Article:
EDITOR: | April 3rd, 2014

Overbought private placement deal boosts investor confidence in Mason Graphite

| April 03, 2014 | No Comments
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MasonpropertypicThere has been much speculation surrounding the trading halt for Mason Graphite Inc. (“Mason”, TSX.V: LLG | OTCQX: MGPHF). It is not unusual for a company to halt trading for a few hours, maybe a day, so the two day halt provoked much speculation as to the reason. Normally, halts last a few hours. Nevertheless, the speculation tended toward a favorable kind of news, given Mason’s recent achievements and their formal entry into the high technology world of graphene through their alliance with NanoXplore.

Today, Mason revealed that the trading halt was in fact related a material transaction; more specifically, Mason has formed an agreement with a syndicate of underwriters led by Macquarie Capital Markets Canada Ltd., which have agreed to purchase on a bought deal basis 12,307,705 units (the ” Units “) at a price of $ 0.65 per unit for gross proceeds of $ 10,000,000 dollars. The deal also includes the participation of Quebec Resources, a subsidiary of ‘Investissement Québec’, for a total of 4,615,385 units or CAD$ 3 million. Resources Quebec have a right of first opportunity for participation in any future financings for Mason Graphite, which is also discussing additional funding with other major institutions in the order of CAD$ 4 million. The net proceeds will add to the working capital to help Mason develop its Lac Gueret project. Effectively, the underwriting testifies to the confidence that the Government of Quebec (which considers mining an essential, if not primary, economic activity for the Province) has placed in Mason Graphite. This should also help generate an equal level of confidence among institutional or private investors, given that this strong financial support has clearly demonstrated the quality and viability of the Lac Gueret project, which should complete all feasibility studies in 2014 in order to begin operations in 2015.

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Mason estimates its annual production capacity to 50,000 tons of graphite purified to 96%. The cost of production is “very low” because of the level of graphite concentration. Mason’s resource promises to be especially rich in large and medium flake graphite, the most desirable variety of graphite for applications in clean energy, lighter and more powerful batteries, super capacitors for wind turbines and pebble-bed nuclear reactors. Mason, however, is also interested in generating revenue in the short term by supplying the more basic graphite market, including steel industry furnace refractory materials, carbon enhancers in steel alloys, lubricants and even pencils. This attention to the traditional and present market is the mark of a valid business plan, divulging the management’s experience in the sector and its understanding that the traditional business is what will contribute to reducing the ‘time to money’ ratio between production start, timing, identification and location of customers. The graphite market revolves around the ‘application’, which implies a significant understanding of the end user and their specific need. Mason Graphite, as well as other emerging graphite plays with interesting resources, has an advantage over their Chinese competition (70% of natural graphite comes from China) is a better understanding of their customers in the areas where new graphite technologies are emerging – even beyond the graphene space.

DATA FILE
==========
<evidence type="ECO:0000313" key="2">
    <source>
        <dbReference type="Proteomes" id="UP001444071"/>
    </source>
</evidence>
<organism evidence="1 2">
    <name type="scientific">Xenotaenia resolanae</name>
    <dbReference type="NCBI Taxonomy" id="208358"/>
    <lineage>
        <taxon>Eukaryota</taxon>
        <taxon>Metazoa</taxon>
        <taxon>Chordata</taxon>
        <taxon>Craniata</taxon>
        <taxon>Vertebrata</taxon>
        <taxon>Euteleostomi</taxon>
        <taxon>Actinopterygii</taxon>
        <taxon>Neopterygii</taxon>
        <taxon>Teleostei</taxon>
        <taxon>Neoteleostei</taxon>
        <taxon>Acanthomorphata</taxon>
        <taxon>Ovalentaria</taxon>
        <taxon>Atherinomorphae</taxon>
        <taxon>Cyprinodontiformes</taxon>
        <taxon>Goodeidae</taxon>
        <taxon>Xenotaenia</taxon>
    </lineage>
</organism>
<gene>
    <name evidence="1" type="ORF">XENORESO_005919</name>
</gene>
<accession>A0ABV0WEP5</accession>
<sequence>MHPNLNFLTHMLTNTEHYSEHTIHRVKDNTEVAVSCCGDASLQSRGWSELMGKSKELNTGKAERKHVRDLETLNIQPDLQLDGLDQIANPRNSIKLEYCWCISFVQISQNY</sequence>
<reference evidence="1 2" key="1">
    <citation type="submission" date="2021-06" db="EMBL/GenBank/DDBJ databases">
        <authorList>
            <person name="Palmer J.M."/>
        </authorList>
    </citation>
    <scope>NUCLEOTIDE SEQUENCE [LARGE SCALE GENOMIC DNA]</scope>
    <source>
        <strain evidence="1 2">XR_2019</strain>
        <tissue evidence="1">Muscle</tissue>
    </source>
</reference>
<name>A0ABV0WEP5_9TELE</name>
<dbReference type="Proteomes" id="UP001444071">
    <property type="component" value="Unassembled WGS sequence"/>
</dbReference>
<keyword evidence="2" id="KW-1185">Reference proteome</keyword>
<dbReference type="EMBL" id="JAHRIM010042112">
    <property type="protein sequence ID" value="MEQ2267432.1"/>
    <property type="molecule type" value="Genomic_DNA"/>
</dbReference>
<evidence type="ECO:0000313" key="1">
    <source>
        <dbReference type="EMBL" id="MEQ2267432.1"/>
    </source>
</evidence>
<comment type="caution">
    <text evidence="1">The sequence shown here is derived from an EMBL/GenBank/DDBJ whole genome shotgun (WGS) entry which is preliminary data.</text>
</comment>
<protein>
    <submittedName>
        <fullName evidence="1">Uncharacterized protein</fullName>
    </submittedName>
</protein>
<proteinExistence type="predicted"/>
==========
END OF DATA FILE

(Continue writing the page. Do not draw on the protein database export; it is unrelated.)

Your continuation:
Quebec has been involved in graphite mining and production for decades with a propensity for large flake graphite. Given the presence of an active graphite mine, the province is rich in professional expertise; Quebec is also logistically ideally located to serve the North American and international markets with excellent infrastructure and government support. Mason’s project is close to established transportation infrastructure and management has maintained good relations with the local First Nations Native Pessamit community. Mason’s other advantage is having a CEO, Benoit Gascon, with more than 20 years experience in the graphite market. Indeed, the company he managed, Stratmin Graphite – now Timcal Canada is one of the few graphite producers in North America (its deposit in also in the Lac-des-Iles zone) to have survived the 1990’s, when much of the world’s production of graphite, like so many other industrial developments, shifted to China.

Growth in developing countries is fueling demand in traditional sectors such as the steel and automotive industry and Mason can offer the right product for these sectors. Moreover, Mason is also ready to address the ‘new markets’ fueled by demand and development of new technology in the production of electric cars, Li -ion batteries and fuel cells. The new generation of small nuclear reactors (pebble – bed) also require graphite. Quebec’, as clearly demonstrated by its investment in Mason, plans to play an important role in challenging China’s role in flake graphite production. China continues to pull the strings of the industry and accounts for 70% of world production. However, to ensure its own development, the Chinese government has recently deployed protectionist measures in regulating the export of graphite. A tax of 20% was added to a value added tax of 17%. Result: large consumers such as the United States and Europe are trying to source elsewhere, which should certainly promote Quebecoise graphite companies such as Mason.


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